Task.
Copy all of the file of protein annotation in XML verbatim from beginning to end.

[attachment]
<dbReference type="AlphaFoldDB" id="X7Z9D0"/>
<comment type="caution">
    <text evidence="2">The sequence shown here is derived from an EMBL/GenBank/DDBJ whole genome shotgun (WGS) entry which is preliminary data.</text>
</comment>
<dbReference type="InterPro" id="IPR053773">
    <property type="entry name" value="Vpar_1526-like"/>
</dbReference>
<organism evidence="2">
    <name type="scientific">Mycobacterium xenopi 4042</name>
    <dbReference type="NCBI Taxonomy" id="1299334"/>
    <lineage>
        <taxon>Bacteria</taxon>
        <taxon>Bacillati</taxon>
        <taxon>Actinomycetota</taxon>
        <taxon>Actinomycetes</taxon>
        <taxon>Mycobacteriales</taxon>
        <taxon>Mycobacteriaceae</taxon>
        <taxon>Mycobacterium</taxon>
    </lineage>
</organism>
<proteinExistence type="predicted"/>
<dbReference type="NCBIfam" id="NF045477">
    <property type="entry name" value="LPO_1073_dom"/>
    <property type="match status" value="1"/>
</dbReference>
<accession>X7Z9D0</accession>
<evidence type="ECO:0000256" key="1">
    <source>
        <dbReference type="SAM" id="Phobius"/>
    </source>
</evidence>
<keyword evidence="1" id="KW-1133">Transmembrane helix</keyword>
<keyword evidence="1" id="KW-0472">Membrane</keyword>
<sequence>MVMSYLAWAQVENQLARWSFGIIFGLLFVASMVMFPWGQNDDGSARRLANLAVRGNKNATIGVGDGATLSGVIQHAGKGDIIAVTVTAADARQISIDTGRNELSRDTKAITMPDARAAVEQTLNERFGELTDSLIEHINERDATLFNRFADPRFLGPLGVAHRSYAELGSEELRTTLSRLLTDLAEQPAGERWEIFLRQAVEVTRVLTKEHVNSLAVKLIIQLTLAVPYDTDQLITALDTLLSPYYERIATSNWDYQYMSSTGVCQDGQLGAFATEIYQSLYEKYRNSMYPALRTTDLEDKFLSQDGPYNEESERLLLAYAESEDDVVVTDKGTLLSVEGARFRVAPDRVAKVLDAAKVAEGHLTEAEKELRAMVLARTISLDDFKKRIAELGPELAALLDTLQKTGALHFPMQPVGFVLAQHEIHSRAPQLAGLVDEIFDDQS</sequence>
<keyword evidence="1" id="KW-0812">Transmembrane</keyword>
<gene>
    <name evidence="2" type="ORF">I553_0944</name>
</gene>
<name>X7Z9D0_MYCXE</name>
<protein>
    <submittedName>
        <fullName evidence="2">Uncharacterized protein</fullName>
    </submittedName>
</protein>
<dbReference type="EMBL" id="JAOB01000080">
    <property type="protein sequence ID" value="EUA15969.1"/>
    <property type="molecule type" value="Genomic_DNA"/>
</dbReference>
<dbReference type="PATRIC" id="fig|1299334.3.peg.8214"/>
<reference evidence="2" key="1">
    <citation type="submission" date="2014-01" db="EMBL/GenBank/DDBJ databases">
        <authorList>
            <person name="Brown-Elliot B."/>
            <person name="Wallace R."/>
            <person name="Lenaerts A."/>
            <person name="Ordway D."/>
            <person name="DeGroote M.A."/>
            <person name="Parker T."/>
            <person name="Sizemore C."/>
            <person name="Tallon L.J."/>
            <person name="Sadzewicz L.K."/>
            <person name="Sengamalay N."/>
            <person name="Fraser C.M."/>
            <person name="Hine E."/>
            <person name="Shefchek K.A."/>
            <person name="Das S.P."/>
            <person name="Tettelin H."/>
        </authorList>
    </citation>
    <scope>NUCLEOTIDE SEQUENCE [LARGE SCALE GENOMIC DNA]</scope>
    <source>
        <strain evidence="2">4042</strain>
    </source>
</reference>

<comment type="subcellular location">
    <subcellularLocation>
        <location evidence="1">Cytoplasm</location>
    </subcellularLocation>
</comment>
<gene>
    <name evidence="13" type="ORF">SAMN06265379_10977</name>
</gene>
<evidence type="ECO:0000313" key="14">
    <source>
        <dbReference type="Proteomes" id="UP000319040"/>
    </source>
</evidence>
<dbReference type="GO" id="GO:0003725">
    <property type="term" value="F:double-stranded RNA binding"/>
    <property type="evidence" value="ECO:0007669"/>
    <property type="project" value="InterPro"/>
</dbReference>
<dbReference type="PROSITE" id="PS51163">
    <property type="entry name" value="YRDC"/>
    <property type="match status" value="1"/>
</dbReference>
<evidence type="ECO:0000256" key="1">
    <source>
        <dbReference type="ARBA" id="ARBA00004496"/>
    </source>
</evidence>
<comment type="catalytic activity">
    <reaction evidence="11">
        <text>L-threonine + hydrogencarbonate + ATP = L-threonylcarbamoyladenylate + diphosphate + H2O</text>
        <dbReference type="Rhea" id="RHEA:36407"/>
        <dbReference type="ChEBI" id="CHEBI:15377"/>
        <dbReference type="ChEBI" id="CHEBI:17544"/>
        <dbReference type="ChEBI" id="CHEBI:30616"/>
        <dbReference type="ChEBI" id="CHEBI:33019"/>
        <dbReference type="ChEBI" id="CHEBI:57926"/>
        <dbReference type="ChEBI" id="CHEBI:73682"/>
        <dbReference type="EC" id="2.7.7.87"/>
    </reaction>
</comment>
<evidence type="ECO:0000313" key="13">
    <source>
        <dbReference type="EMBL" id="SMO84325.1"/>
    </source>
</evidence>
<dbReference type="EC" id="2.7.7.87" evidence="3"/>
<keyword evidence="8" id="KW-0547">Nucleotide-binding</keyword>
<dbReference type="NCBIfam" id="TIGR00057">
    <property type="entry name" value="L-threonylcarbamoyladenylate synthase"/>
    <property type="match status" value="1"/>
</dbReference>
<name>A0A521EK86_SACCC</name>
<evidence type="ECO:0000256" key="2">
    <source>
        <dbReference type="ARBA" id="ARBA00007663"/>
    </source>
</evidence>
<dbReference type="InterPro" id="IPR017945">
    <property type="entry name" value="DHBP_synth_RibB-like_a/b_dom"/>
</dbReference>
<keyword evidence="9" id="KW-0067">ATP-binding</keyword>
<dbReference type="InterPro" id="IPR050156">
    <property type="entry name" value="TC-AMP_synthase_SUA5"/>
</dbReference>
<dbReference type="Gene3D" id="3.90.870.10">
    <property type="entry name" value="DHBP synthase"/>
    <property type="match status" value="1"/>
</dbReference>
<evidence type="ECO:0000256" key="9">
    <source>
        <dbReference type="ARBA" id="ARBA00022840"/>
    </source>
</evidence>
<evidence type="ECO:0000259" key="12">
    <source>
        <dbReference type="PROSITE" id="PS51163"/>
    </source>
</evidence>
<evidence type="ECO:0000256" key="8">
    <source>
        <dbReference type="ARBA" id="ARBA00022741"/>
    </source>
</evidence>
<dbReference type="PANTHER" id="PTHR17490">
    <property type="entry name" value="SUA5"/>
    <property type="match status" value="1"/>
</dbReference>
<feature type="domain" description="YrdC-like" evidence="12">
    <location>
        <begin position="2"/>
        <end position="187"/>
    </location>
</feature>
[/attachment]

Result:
<dbReference type="AlphaFoldDB" id="X7Z9D0"/>
<comment type="caution">
    <text evidence="2">The sequence shown here is derived from an EMBL/GenBank/DDBJ whole genome shotgun (WGS) entry which is preliminary data.</text>
</comment>
<dbReference type="InterPro" id="IPR053773">
    <property type="entry name" value="Vpar_1526-like"/>
</dbReference>
<organism evidence="2">
    <name type="scientific">Mycobacterium xenopi 4042</name>
    <dbReference type="NCBI Taxonomy" id="1299334"/>
    <lineage>
        <taxon>Bacteria</taxon>
        <taxon>Bacillati</taxon>
        <taxon>Actinomycetota</taxon>
        <taxon>Actinomycetes</taxon>
        <taxon>Mycobacteriales</taxon>
        <taxon>Mycobacteriaceae</taxon>
        <taxon>Mycobacterium</taxon>
    </lineage>
</organism>
<proteinExistence type="predicted"/>
<dbReference type="NCBIfam" id="NF045477">
    <property type="entry name" value="LPO_1073_dom"/>
    <property type="match status" value="1"/>
</dbReference>
<accession>X7Z9D0</accession>
<evidence type="ECO:0000256" key="1">
    <source>
        <dbReference type="SAM" id="Phobius"/>
    </source>
</evidence>
<keyword evidence="1" id="KW-1133">Transmembrane helix</keyword>
<keyword evidence="1" id="KW-0472">Membrane</keyword>
<sequence>MVMSYLAWAQVENQLARWSFGIIFGLLFVASMVMFPWGQNDDGSARRLANLAVRGNKNATIGVGDGATLSGVIQHAGKGDIIAVTVTAADARQISIDTGRNELSRDTKAITMPDARAAVEQTLNERFGELTDSLIEHINERDATLFNRFADPRFLGPLGVAHRSYAELGSEELRTTLSRLLTDLAEQPAGERWEIFLRQAVEVTRVLTKEHVNSLAVKLIIQLTLAVPYDTDQLITALDTLLSPYYERIATSNWDYQYMSSTGVCQDGQLGAFATEIYQSLYEKYRNSMYPALRTTDLEDKFLSQDGPYNEESERLLLAYAESEDDVVVTDKGTLLSVEGARFRVAPDRVAKVLDAAKVAEGHLTEAEKELRAMVLARTISLDDFKKRIAELGPELAALLDTLQKTGALHFPMQPVGFVLAQHEIHSRAPQLAGLVDEIFDDQS</sequence>
<keyword evidence="1" id="KW-0812">Transmembrane</keyword>
<gene>
    <name evidence="2" type="ORF">I553_0944</name>
</gene>
<name>X7Z9D0_MYCXE</name>
<protein>
    <submittedName>
        <fullName evidence="2">Uncharacterized protein</fullName>
    </submittedName>
</protein>
<dbReference type="EMBL" id="JAOB01000080">
    <property type="protein sequence ID" value="EUA15969.1"/>
    <property type="molecule type" value="Genomic_DNA"/>
</dbReference>
<dbReference type="PATRIC" id="fig|1299334.3.peg.8214"/>
<reference evidence="2" key="1">
    <citation type="submission" date="2014-01" db="EMBL/GenBank/DDBJ databases">
        <authorList>
            <person name="Brown-Elliot B."/>
            <person name="Wallace R."/>
            <person name="Lenaerts A."/>
            <person name="Ordway D."/>
            <person name="DeGroote M.A."/>
            <person name="Parker T."/>
            <person name="Sizemore C."/>
            <person name="Tallon L.J."/>
            <person name="Sadzewicz L.K."/>
            <person name="Sengamalay N."/>
            <person name="Fraser C.M."/>
            <person name="Hine E."/>
            <person name="Shefchek K.A."/>
            <person name="Das S.P."/>
            <person name="Tettelin H."/>
        </authorList>
    </citation>
    <scope>NUCLEOTIDE SEQUENCE [LARGE SCALE GENOMIC DNA]</scope>
    <source>
        <strain evidence="2">4042</strain>
    </source>
</reference>

<comment type="subcellular location">
    <subcellularLocation>
        <location evidence="1">Cytoplasm</location>
    </subcellularLocation>
</comment>
<gene>
    <name evidence="13" type="ORF">SAMN06265379_10977</name>
</gene>
<evidence type="ECO:0000313" key="14">
    <source>
        <dbReference type="Proteomes" id="UP000319040"/>
    </source>
</evidence>
<dbReference type="GO" id="GO:0003725">
    <property type="term" value="F:double-stranded RNA binding"/>
    <property type="evidence" value="ECO:0007669"/>
    <property type="project" value="InterPro"/>
</dbReference>
<dbReference type="PROSITE" id="PS51163">
    <property type="entry name" value="YRDC"/>
    <property type="match status" value="1"/>
</dbReference>
<evidence type="ECO:0000256" key="1">
    <source>
        <dbReference type="ARBA" id="ARBA00004496"/>
    </source>
</evidence>
<comment type="catalytic activity">
    <reaction evidence="11">
        <text>L-threonine + hydrogencarbonate + ATP = L-threonylcarbamoyladenylate + diphosphate + H2O</text>
        <dbReference type="Rhea" id="RHEA:36407"/>
        <dbReference type="ChEBI" id="CHEBI:15377"/>
        <dbReference type="ChEBI" id="CHEBI:17544"/>
        <dbReference type="ChEBI" id="CHEBI:30616"/>
        <dbReference type="ChEBI" id="CHEBI:33019"/>
        <dbReference type="ChEBI" id="CHEBI:57926"/>
        <dbReference type="ChEBI" id="CHEBI:73682"/>
        <dbReference type="EC" id="2.7.7.87"/>
    </reaction>
</comment>
<evidence type="ECO:0000313" key="13">
    <source>
        <dbReference type="EMBL" id="SMO84325.1"/>
    </source>
</evidence>
<dbReference type="EC" id="2.7.7.87" evidence="3"/>
<keyword evidence="8" id="KW-0547">Nucleotide-binding</keyword>
<dbReference type="NCBIfam" id="TIGR00057">
    <property type="entry name" value="L-threonylcarbamoyladenylate synthase"/>
    <property type="match status" value="1"/>
</dbReference>
<name>A0A521EK86_SACCC</name>
<evidence type="ECO:0000256" key="2">
    <source>
        <dbReference type="ARBA" id="ARBA00007663"/>
    </source>
</evidence>
<dbReference type="InterPro" id="IPR017945">
    <property type="entry name" value="DHBP_synth_RibB-like_a/b_dom"/>
</dbReference>
<keyword evidence="9" id="KW-0067">ATP-binding</keyword>
<dbReference type="InterPro" id="IPR050156">
    <property type="entry name" value="TC-AMP_synthase_SUA5"/>
</dbReference>
<dbReference type="Gene3D" id="3.90.870.10">
    <property type="entry name" value="DHBP synthase"/>
    <property type="match status" value="1"/>
</dbReference>
<evidence type="ECO:0000256" key="9">
    <source>
        <dbReference type="ARBA" id="ARBA00022840"/>
    </source>
</evidence>
<evidence type="ECO:0000259" key="12">
    <source>
        <dbReference type="PROSITE" id="PS51163"/>
    </source>
</evidence>
<evidence type="ECO:0000256" key="8">
    <source>
        <dbReference type="ARBA" id="ARBA00022741"/>
    </source>
</evidence>
<dbReference type="PANTHER" id="PTHR17490">
    <property type="entry name" value="SUA5"/>
    <property type="match status" value="1"/>
</dbReference>
<feature type="domain" description="YrdC-like" evidence="12">
    <location>
        <begin position="2"/>
        <end position="187"/>
    </location>
</feature>